Fertility desire and intention of people living with HIV/AIDS in Tanzania: a call for restructuring care and treatment services
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BMC Public Health 2013, 13:86 doi:10.1186/1471-2458-13-86Published: 30 January 2013
Scaling up of antiretroviral therapy (ART) is currently underway in sub-Saharan Africa including, Tanzania, increasing survival of people living with HIV/AIDS (PLWHA). Programmes pay little attention to PLWHA’s reproductive health needs. Information on fertility desire and intention would assist in the integration of sexual and reproductive health in routine care and treatment clinics.
A cross-sectional study of all PLWHA aged 15–49 residing in Kahe ward in rural Kilimanjaro Tanzania was conducted. Participants were recruited from the community and a local counselling centre located in the ward. Data on socio-demographic, medical and reproductive characteristics were collected through face-to-face interviews. Data were entered and analysed using STATA statistical software.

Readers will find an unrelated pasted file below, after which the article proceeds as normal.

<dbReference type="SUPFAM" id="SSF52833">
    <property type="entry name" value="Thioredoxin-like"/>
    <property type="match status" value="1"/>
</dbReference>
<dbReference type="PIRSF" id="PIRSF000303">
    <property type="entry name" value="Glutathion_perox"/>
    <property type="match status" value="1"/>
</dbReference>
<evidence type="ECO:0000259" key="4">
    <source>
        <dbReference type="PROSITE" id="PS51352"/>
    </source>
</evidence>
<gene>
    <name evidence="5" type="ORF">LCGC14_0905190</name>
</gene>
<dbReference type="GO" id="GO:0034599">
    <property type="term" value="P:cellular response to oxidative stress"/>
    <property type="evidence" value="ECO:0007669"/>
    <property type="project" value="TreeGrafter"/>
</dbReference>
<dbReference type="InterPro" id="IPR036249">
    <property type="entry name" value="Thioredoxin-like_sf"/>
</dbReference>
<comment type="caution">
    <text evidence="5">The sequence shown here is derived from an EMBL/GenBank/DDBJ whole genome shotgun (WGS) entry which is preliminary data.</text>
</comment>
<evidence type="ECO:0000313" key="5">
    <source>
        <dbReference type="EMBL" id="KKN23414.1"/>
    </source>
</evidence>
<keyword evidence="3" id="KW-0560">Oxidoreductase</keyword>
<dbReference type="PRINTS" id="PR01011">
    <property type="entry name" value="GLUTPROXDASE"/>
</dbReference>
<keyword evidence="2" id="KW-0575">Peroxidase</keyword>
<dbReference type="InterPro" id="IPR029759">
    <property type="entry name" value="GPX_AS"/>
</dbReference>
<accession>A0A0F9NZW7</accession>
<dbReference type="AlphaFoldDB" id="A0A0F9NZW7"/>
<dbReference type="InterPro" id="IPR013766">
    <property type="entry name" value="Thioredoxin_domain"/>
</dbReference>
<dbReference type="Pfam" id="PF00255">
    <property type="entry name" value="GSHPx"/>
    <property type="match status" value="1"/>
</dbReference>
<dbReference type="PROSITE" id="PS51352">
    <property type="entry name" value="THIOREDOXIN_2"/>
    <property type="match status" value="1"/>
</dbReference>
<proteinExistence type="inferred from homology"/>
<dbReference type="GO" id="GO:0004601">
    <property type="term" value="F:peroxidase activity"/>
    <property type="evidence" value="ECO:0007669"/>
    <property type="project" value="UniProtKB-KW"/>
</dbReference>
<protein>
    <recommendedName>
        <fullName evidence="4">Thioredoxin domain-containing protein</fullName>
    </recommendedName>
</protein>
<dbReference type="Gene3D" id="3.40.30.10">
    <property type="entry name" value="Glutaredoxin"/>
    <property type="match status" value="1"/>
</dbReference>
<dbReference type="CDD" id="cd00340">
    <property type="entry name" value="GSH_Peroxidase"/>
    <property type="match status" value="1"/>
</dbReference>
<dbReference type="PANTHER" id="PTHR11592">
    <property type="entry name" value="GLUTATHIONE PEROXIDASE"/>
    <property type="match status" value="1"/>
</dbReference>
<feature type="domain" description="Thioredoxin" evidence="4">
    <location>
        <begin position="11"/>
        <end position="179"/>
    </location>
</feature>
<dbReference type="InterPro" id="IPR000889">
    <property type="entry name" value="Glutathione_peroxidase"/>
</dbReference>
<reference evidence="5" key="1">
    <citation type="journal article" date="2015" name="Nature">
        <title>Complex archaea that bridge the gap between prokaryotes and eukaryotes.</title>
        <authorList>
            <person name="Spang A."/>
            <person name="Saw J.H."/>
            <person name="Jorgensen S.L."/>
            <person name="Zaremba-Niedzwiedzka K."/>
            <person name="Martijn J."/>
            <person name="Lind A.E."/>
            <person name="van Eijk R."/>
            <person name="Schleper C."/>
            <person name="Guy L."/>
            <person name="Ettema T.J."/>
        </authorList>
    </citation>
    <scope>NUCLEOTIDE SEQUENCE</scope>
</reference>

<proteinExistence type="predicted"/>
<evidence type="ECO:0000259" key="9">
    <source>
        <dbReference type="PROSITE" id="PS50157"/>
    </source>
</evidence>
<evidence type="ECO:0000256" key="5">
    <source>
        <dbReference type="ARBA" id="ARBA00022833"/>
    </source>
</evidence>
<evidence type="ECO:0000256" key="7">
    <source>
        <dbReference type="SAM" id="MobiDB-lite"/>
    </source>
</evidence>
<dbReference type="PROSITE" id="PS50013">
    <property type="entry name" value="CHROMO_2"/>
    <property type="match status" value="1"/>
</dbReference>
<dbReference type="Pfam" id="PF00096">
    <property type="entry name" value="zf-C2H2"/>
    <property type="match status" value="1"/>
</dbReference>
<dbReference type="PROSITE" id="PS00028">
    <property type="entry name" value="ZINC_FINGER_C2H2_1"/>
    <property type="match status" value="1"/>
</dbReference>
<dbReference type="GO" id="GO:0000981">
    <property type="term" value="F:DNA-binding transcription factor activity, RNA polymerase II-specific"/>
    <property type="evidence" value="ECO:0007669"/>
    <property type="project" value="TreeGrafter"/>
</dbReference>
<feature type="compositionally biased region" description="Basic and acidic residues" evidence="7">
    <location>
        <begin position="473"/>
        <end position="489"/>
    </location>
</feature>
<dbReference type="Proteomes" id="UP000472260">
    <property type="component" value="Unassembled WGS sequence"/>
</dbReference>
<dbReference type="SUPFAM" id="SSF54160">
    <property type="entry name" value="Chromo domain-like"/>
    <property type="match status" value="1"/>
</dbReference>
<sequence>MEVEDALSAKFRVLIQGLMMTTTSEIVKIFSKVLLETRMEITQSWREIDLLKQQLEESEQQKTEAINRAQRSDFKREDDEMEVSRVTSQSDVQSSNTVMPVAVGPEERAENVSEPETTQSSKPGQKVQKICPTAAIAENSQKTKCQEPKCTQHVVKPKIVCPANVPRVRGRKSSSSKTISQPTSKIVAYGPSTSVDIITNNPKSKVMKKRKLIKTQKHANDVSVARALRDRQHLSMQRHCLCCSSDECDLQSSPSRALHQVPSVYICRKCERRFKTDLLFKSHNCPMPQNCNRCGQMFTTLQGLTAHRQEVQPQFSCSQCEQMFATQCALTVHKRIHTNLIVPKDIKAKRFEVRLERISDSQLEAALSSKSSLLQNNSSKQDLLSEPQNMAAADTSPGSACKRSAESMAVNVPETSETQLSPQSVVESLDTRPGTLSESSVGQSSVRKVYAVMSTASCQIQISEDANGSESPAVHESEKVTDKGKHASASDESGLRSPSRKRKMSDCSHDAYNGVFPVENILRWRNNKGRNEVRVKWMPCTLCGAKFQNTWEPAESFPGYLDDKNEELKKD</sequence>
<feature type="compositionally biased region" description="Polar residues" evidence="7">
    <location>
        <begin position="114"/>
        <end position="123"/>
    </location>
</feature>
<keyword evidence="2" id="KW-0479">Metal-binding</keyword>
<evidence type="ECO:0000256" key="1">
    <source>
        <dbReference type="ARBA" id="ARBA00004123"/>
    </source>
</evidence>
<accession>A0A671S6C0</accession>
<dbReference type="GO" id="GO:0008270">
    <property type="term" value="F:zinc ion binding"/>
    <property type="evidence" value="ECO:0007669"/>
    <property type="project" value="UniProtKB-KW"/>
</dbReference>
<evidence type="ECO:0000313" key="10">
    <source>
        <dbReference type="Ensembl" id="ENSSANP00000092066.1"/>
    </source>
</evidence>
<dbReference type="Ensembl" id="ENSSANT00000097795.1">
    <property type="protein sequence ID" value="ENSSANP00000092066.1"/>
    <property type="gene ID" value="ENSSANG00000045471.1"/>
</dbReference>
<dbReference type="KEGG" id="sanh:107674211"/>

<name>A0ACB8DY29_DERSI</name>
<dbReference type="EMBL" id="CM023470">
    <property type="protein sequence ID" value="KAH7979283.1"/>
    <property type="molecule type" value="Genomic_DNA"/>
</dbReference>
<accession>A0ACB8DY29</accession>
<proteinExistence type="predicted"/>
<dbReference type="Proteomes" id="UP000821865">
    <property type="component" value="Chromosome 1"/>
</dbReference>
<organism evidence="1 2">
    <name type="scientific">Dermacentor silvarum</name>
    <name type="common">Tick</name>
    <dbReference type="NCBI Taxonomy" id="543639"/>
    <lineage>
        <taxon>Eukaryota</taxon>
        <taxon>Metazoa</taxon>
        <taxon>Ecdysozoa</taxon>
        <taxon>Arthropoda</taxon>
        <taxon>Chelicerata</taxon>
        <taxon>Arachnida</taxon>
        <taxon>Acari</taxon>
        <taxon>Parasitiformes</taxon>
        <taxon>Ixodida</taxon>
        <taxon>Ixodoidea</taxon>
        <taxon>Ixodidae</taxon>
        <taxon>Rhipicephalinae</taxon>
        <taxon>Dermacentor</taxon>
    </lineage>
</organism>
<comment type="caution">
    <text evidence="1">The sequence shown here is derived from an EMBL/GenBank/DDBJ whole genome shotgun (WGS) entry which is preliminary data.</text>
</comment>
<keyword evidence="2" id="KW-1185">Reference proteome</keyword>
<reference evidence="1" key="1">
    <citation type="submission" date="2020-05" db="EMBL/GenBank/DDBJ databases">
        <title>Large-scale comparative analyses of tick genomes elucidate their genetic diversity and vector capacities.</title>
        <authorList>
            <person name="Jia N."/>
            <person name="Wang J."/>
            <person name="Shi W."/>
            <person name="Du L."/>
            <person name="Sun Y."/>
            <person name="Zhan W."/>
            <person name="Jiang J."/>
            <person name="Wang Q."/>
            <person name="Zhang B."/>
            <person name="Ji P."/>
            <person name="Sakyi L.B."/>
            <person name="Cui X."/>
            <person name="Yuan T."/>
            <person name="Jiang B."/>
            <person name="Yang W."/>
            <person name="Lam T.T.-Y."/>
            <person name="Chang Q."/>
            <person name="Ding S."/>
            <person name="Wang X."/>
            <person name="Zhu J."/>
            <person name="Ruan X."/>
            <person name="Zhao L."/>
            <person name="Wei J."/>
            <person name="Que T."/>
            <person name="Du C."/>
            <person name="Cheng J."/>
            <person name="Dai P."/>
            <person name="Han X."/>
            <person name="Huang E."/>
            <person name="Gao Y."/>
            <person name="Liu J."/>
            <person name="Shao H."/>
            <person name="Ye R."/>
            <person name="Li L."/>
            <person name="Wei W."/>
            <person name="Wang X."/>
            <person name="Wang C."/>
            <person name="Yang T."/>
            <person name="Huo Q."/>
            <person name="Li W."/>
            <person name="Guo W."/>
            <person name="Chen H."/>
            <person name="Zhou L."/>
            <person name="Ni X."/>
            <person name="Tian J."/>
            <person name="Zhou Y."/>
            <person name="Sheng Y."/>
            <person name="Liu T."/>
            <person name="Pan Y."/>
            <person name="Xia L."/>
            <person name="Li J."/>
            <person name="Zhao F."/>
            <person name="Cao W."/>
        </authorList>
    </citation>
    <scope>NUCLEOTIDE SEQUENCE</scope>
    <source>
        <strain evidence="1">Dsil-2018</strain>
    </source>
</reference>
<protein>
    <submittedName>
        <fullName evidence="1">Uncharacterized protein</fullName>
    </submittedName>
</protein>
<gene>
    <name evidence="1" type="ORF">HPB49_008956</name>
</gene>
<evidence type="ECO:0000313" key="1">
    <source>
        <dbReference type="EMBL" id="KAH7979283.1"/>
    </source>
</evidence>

A total of 410 PLWHA with a mean age of 34.2 and constituting 264 (64.4%) females participated. Fifty-one per cent reported to be married/cohabiting, 73.9% lived with their partners and 60.5% were sexually active. The rate of unprotected sex was 69.0% with 12.5% of women reporting to be pregnant at the time of the survey. Further biological children were desired by 37.1% of the participants and lifetime fertility intention was 2.4 children. Increased fertility desire was associated with living and having sex with a partner, HIV disclosure, good perceived health status and CD4 count ≥200 cells for both sexes. Reduced desire was associated with havingmore than 2 children among females, divorce or separation, and having a child with the current partner among both males and females.
Fertility desire and intention of PLWHA was substantially high though lower than that of the general population in Tanzania. Practice of unprotected sexual intercourse with higher pregnancy rate was observed. Fertility desire was determined by individual perceived health and socio-family related factors. With increasing ART coverage and subsequent improved quality of life of PLWHA, these findings underscore the importance of integrating reproductive health services in the routine care and treatment of HIV/AIDS worldwide. The results also highlight a group of PLWHA with potentially high desire for children who need to be targeted during care.